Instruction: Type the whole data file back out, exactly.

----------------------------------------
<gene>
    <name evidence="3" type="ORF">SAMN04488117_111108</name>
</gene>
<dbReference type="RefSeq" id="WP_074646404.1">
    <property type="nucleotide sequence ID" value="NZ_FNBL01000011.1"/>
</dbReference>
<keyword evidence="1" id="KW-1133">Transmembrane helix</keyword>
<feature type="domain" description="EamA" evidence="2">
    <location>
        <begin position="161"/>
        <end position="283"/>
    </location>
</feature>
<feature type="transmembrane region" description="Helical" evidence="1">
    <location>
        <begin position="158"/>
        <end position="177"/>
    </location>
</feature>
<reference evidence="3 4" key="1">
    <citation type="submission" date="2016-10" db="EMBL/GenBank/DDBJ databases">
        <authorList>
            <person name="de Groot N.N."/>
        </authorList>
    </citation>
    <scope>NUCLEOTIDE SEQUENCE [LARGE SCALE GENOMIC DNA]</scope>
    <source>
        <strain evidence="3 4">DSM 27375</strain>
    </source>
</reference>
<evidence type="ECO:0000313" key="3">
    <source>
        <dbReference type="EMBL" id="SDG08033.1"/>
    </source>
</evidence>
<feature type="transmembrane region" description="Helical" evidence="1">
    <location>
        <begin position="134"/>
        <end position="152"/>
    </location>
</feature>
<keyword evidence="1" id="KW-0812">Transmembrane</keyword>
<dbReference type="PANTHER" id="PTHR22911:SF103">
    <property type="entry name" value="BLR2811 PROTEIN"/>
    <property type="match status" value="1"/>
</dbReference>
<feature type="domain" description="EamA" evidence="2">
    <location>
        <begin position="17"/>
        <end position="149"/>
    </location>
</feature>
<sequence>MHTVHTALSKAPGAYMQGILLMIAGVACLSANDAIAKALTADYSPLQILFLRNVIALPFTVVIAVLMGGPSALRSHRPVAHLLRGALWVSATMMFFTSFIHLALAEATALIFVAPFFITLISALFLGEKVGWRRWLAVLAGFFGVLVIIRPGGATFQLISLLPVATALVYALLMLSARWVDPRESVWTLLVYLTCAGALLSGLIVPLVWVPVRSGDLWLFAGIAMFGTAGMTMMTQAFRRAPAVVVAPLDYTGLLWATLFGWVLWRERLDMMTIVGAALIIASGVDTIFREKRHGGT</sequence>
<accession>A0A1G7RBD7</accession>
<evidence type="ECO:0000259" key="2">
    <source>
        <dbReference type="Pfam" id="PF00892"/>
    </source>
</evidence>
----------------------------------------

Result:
<gene>
    <name evidence="3" type="ORF">SAMN04488117_111108</name>
</gene>
<dbReference type="RefSeq" id="WP_074646404.1">
    <property type="nucleotide sequence ID" value="NZ_FNBL01000011.1"/>
</dbReference>
<keyword evidence="1" id="KW-1133">Transmembrane helix</keyword>
<feature type="domain" description="EamA" evidence="2">
    <location>
        <begin position="161"/>
        <end position="283"/>
    </location>
</feature>
<feature type="transmembrane region" description="Helical" evidence="1">
    <location>
        <begin position="158"/>
        <end position="177"/>
    </location>
</feature>
<reference evidence="3 4" key="1">
    <citation type="submission" date="2016-10" db="EMBL/GenBank/DDBJ databases">
        <authorList>
            <person name="de Groot N.N."/>
        </authorList>
    </citation>
    <scope>NUCLEOTIDE SEQUENCE [LARGE SCALE GENOMIC DNA]</scope>
    <source>
        <strain evidence="3 4">DSM 27375</strain>
    </source>
</reference>
<evidence type="ECO:0000313" key="3">
    <source>
        <dbReference type="EMBL" id="SDG08033.1"/>
    </source>
</evidence>
<feature type="transmembrane region" description="Helical" evidence="1">
    <location>
        <begin position="134"/>
        <end position="152"/>
    </location>
</feature>
<keyword evidence="1" id="KW-0812">Transmembrane</keyword>
<dbReference type="PANTHER" id="PTHR22911:SF103">
    <property type="entry name" value="BLR2811 PROTEIN"/>
    <property type="match status" value="1"/>
</dbReference>
<feature type="domain" description="EamA" evidence="2">
    <location>
        <begin position="17"/>
        <end position="149"/>
    </location>
</feature>
<sequence>MHTVHTALSKAPGAYMQGILLMIAGVACLSANDAIAKALTADYSPLQILFLRNVIALPFTVVIAVLMGGPSALRSHRPVAHLLRGALWVSATMMFFTSFIHLALAEATALIFVAPFFITLISALFLGEKVGWRRWLAVLAGFFGVLVIIRPGGATFQLISLLPVATALVYALLMLSARWVDPRESVWTLLVYLTCAGALLSGLIVPLVWVPVRSGDLWLFAGIAMFGTAGMTMMTQAFRRAPAVVVAPLDYTGLLWATLFGWVLWRERLDMMTIVGAALIIASGVDTIFREKRHGGT</sequence>
<accession>A0A1G7RBD7</accession>
<evidence type="ECO:0000259" key="2">
    <source>
        <dbReference type="Pfam" id="PF00892"/>
    </source>
</evidence>